“Er, right,” I answered.

“You’ve done so much for us,” the wife added.

“Well let me actually tell you about this one,” I said, trying to open up the folder for them.

“All the time and effort you’ve gone to…” the husband began, and his wife continued, “…When we’re trying to make this important decision, it’s just…” she paused emphatically, and they said together, “Thank you.”

“What is this?” I asked. “What’s happening?”

“We’re just so appreciative–”

“What the hell is happening?”

The couple’s eyes flicked to each other. “Abort!” The pair crumpled to the floor in a heap, and a swarm of squirrels emerged, scampering around my heels and out the door.


The shadows shifted in the corner of Cal’s eye. It was back.

It never left.

“Leave me alone,” Cal barked.

“You’re always alone,” a grating voice replied. Darkness emerged from the shadows, a hulking form, long twisted limbs, a featureless head. “Worthless,” it croaked.



“No more.”


“Enough! I’m done letting you control my life.” The thing cocked its head, curious. But Cal was already moving, knife in his hand. “Now die!”

A half stifled moan of surprise. The blade sank deep into the being’s chest and it crumbled to the floor. Cal was shaking, panting, giddy and terrified and sick. He watched the thing’s skin turn grey and brittle as cracks spread from the knife wound.

“I did it,” he whispered. “I’m finally free.”

“You’re a fool,” the thing announced. It’s skin had gone grey and dry. The cracks spread to its mouth as it spoke, then the skin began to crumble. “You can’t kill me.” The figure began to rise, large chunks of it’s flesh flaking away. “You don’t even know what I am.”

Cal staggered back, his features twisted into an expression of horror as he saw those same features emerge from the crumbling shadows.

* * *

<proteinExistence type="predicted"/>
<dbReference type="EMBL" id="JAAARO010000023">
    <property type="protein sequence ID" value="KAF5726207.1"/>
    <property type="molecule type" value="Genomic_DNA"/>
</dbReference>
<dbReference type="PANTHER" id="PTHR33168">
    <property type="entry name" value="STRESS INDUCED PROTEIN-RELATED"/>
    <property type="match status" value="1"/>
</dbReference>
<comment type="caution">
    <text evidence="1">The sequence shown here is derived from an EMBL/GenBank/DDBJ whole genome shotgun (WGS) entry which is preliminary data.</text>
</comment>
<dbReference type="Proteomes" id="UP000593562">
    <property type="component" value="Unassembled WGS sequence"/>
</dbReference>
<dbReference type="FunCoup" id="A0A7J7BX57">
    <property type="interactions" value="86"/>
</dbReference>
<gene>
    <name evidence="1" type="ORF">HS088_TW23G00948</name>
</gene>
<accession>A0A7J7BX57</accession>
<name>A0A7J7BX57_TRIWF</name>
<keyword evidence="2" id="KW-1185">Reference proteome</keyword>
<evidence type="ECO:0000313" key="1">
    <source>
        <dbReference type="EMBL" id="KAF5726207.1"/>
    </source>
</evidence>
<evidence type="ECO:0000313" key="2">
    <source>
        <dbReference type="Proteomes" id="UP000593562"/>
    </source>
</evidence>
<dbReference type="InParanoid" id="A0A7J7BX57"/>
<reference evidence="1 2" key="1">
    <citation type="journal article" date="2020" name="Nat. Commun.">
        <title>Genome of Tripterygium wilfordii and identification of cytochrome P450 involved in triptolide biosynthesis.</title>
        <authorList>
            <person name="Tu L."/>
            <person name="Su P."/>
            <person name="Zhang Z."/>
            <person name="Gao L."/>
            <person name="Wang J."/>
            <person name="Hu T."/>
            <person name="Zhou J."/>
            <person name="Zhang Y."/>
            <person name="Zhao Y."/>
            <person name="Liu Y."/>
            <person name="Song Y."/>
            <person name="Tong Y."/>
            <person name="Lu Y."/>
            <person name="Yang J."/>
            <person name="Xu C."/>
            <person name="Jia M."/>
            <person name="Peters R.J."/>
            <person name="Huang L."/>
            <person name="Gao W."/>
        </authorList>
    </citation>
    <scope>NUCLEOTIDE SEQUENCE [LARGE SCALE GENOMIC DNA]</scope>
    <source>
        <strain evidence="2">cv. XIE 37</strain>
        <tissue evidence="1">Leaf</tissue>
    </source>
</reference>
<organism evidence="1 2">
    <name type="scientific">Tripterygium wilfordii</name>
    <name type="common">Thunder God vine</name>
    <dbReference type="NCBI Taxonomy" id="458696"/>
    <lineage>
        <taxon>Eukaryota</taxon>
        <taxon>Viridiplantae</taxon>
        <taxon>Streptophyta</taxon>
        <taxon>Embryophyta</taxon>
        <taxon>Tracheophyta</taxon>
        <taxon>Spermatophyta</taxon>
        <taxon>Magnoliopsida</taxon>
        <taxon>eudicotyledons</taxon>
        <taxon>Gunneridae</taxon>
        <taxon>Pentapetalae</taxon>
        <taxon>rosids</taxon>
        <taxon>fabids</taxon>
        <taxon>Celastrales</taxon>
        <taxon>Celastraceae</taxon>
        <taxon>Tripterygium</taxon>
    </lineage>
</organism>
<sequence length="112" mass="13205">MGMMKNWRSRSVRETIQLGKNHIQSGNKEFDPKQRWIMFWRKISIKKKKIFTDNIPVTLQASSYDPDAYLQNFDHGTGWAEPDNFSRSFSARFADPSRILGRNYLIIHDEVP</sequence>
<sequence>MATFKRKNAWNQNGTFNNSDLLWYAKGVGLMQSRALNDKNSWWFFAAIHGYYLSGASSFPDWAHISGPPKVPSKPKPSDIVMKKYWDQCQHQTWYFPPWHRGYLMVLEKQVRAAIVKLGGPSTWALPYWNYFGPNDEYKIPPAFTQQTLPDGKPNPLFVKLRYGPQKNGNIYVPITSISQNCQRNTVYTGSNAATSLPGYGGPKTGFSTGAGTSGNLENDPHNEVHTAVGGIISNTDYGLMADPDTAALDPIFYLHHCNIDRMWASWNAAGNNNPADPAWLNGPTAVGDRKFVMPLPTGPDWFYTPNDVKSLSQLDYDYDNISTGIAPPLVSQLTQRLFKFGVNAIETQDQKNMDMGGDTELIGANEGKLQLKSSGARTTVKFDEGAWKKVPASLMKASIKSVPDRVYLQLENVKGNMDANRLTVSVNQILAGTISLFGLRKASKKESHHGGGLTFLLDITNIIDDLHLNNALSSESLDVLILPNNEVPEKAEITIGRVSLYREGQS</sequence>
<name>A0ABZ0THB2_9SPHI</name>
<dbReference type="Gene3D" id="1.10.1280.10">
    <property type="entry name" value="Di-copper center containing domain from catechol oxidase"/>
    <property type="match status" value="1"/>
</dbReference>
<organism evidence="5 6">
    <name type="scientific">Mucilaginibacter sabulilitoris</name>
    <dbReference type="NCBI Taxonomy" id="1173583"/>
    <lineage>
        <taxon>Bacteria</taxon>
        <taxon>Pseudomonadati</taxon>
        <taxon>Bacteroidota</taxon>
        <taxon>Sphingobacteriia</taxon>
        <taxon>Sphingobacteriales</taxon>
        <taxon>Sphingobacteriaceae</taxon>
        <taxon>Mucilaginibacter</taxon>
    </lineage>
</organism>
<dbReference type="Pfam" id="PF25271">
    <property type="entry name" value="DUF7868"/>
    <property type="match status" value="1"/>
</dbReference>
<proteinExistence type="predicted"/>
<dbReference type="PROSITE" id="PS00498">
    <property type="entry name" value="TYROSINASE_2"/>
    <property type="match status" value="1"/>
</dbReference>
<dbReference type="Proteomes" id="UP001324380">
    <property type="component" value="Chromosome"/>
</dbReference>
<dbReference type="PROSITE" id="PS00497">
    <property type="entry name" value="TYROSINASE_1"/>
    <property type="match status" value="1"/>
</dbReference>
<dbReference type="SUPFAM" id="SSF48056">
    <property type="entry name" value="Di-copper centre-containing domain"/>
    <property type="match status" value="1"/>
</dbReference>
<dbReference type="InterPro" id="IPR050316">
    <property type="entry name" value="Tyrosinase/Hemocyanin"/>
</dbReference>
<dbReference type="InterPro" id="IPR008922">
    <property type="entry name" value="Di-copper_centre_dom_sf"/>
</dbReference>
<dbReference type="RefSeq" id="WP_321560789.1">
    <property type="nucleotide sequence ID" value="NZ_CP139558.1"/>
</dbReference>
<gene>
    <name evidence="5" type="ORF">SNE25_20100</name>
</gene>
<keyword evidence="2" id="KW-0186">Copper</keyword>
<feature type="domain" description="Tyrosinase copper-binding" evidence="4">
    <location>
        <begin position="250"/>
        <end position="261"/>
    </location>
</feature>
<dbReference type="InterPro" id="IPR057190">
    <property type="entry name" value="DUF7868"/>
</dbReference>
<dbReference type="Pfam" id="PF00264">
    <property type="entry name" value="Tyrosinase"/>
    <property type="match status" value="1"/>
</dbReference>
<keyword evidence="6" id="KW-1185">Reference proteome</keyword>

Story by Gregory M. Fox
Photo by Sharon McCutcheon on Unsplash


“I’m leaving for my appointment now” Marta said, setting a disorderly stack of files on her boss’s desk. “Here are the files.

“You see my email?” he asked.

But Marta was already out the door. She made it all the way to the car before realizing her keys were missing. Not in her purse, not in her pocket;

Marta dashed into the office, heart racing. She grabbed her coat from the back of her chair, relieved to hear keys jingling in the pocket.

“Back already?” the boss called as she passed his office.

She didn’t stop.

Outside, across the parking lot, into her car. The engine roared to life.

Something was beeping.

Not now, Marta thought, scanning the dashboard. No alerts illuminated. Then the beeping stopped. Good enough. Marta sped out of the parking lot.

It wasn’t till she arrived at the clinic that she saw the missed call and voicemail.

<Hi, this is Julia calling from Dr. Mossadegh’s office. I know it’s last minute, but the doctor is going to have to cancel your appointment. He’s very sorry, but of course we’ll reschedule as soon as we can.>

She stared blankly at her reflection in the phone and sighed.

* * *

Story by Gregory M. Fox


“Can you take a look at something for me?” Maple asked.

Fir creaked out a flat response. “Do I have to?”

“Please?” Maple asked. “I think I’ve got something on my trunk.”

A sigh of falling needles. “Like what?” Fir asked.

Maple rustled their branches impatiently. “I don’t know; that’s why I want you to look at it.”

“Fine,” the evergreen said..

Maple leaned with the wind, branches parting to give a clear view. Fir leaned as well, bending closer to inspect the trunk.

They spotted the source of Maple’s concern immediately. The growth, or whatever it was, was impossible to miss. Broad, blunt branches ringed Maple’s trunk, there was a lot of discoloration, and several vines hung down from their lower branches. Then Fir spotted the infestation. They were used to this sort of vermin of course; but it was extremely unusual to see so many climbing in the branches of a tree all at once. The squat, hairy little things were all over Maple’s branches, letting out shrill squeals as they scurried about. Fir straightened up with a shudder of revulsion.